of turnover models because their empirical relationship with voluntary turnover has been firmly established through numerous meta-analyses (e.g., Cohen, 1993; Cohen & Hudecek, 1993; Cotton & Tuttle, 1986; Hom & Griffeth, 1995; Hom, Caranikas-Walker, Prussia, & Griffeth, 1992; Steel & Ovalle, 1984; Tett & Meyer, 1993). Organizational Commitment and Turnover Intention: This study attempted to examine the effects of job satisfaction on organizational commitment and turnover intention. Further it also investigated the former empirical study which advocated that the relationship between job satisfaction and intention to quit is mediated by Organizational commitment. Consistent with the expectations the results of the study show that organizational commitment is inversely related to the Intention to leave. The findings confirm the earlier studies (Baroudi, 1985; Bartol, 1983; Dougherty, et.al., 1985; Michaeles & Spector, 1982; Griffeth, et. al., 2000; Lee, et. al. 2000; Joseph and Ang, 2003). But the power of explaining the turnover intention in this study is less that of job satisfaction. The underlying thesis posits that organizational commitment impact on turnover intention is conspicuously missing out from IT turnover research. The impetus provided by organizational commitment for IT professionals to leave the organization has diminished and it is very closely related to the findings of Joseph and Ang ( 2003). On the contrary, the weak relationship between Job satisfaction and Turnover intention in the earlier research is not supported in these findings. The pattern, which emerges from these particular findings, states implicitly that Organizational commitment is mediating the relationship between the job satisfaction and turnover intention. The results probably would have been different if all three dimensions (affective, continuance and normative components), as discovered by Meyers and Allen (1990), were considered to measure the organizational commitment and its impact on the organization. Probably Job satisfaction is the intervening variable between organizational commitment and turnover intention. Researchers often propose Job satisfaction and organizational commitment as intervening variables between other determinants (e.g., structural and individual variables) and outcomes like stay intentions and employee turnover (Iverson, 1992; Mueller et al., 1992; Price & Mueller, 1986a). A substantial body of empirical evidence links greater commitment to greater intent to stay and,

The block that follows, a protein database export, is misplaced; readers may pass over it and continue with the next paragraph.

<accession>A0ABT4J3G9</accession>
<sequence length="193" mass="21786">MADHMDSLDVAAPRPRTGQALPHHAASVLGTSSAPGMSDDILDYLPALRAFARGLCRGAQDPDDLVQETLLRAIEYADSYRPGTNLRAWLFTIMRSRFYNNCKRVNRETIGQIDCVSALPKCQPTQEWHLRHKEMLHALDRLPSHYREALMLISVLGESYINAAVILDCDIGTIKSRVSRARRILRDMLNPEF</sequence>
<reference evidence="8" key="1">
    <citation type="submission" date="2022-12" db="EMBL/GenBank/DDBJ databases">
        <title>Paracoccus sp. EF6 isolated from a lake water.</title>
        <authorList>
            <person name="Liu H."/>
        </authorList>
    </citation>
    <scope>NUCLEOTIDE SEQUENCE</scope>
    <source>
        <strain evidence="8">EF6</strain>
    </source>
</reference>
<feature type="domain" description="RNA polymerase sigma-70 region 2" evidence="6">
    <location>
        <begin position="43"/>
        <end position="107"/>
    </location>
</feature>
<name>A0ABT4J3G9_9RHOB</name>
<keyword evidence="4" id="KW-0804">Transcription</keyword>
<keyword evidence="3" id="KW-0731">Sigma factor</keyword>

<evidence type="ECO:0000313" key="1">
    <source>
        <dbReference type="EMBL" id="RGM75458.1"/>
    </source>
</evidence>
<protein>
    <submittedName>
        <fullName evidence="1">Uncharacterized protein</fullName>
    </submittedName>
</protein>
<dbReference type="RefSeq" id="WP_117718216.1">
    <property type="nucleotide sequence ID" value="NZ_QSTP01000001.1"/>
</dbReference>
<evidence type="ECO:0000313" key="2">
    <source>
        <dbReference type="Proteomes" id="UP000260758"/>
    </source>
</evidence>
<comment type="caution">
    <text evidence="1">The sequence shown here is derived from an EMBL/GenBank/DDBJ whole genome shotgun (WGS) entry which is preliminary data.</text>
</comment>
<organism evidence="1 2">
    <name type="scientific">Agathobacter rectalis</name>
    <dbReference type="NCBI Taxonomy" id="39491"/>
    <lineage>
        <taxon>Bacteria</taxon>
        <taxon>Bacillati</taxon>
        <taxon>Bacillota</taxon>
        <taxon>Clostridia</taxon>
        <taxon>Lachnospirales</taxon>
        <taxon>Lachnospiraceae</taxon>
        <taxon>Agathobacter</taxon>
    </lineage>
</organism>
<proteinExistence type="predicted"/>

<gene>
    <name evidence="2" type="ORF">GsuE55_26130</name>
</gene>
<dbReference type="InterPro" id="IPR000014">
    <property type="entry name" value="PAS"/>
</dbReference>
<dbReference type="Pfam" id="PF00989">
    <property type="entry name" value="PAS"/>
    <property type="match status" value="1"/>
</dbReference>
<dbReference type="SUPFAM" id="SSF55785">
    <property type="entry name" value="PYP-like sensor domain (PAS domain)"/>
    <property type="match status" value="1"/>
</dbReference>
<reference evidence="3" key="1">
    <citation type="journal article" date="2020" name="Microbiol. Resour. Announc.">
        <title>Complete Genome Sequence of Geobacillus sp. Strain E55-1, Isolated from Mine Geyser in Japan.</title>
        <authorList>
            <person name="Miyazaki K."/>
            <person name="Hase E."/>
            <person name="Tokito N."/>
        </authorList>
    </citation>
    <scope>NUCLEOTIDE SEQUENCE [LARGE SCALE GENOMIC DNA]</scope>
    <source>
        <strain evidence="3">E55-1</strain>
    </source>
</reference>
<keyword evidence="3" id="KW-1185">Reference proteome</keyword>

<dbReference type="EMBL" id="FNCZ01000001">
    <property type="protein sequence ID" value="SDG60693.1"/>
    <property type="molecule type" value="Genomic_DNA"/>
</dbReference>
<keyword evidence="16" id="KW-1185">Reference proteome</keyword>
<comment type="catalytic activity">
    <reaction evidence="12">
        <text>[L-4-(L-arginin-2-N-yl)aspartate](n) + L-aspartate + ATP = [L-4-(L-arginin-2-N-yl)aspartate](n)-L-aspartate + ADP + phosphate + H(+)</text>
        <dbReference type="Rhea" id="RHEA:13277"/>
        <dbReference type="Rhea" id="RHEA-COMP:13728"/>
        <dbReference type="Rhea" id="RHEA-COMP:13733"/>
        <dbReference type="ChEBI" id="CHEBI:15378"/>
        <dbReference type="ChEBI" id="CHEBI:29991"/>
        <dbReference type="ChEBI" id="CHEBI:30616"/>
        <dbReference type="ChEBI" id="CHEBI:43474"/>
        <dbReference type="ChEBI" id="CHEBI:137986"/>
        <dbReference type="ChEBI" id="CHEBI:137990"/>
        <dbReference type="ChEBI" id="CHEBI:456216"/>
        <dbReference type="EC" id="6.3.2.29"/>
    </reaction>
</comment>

consequently, lower turnover (DeCotiis & Summers, 1987; Hom & Griffeth, 1995; Kalleberg, 1987; Lee et al., 1992; Lincoln & Kalleberg, 1996; Mathieu & Zajac, 1990; Mowday et al., 1982; Mueller et al., 1992; Price & Mueller, 1986a; Randall, 1990; Somers, 1995). Fewer studies support a direct link between Job satisfaction and turnover (Mueller et al., 1994), yet several support an indirect influence through commitment (Lincoln & Kalleberg, 1985, 1990; Mowday et al., 1982; Mueller et al., 1994; Price & Mueller, 1986a; Wallace, 1995). This particular study has been able to produce a direct link between Job satisfaction and turnover intention and confirming some earlier studies ( Agarwal & Ferrat, 1999, Gomolski, 2000; Schwochau et al., 1997; Tsui et. al., 1995). Probably the concept of the organizational commitment is less relevant to Indian IT industry. The findings support and confirm the earlier studies on knowledge worker by Reed (1996) and Frenkel &Korezgynski (2002). They stated that as organizations when move towards adopting flat structure neither employees nor management expect longterm relationship. So it depends upon the marketability of knowledge worker on skill and knowledge in the external labour market. Secondly the occupational commitment is more important to knowledge worker than the organizational commitment (Reed, 1996; Frenkel & Korezgynski, 2002). Therefore, the management should try to satisfy them by keeping up their job expectations.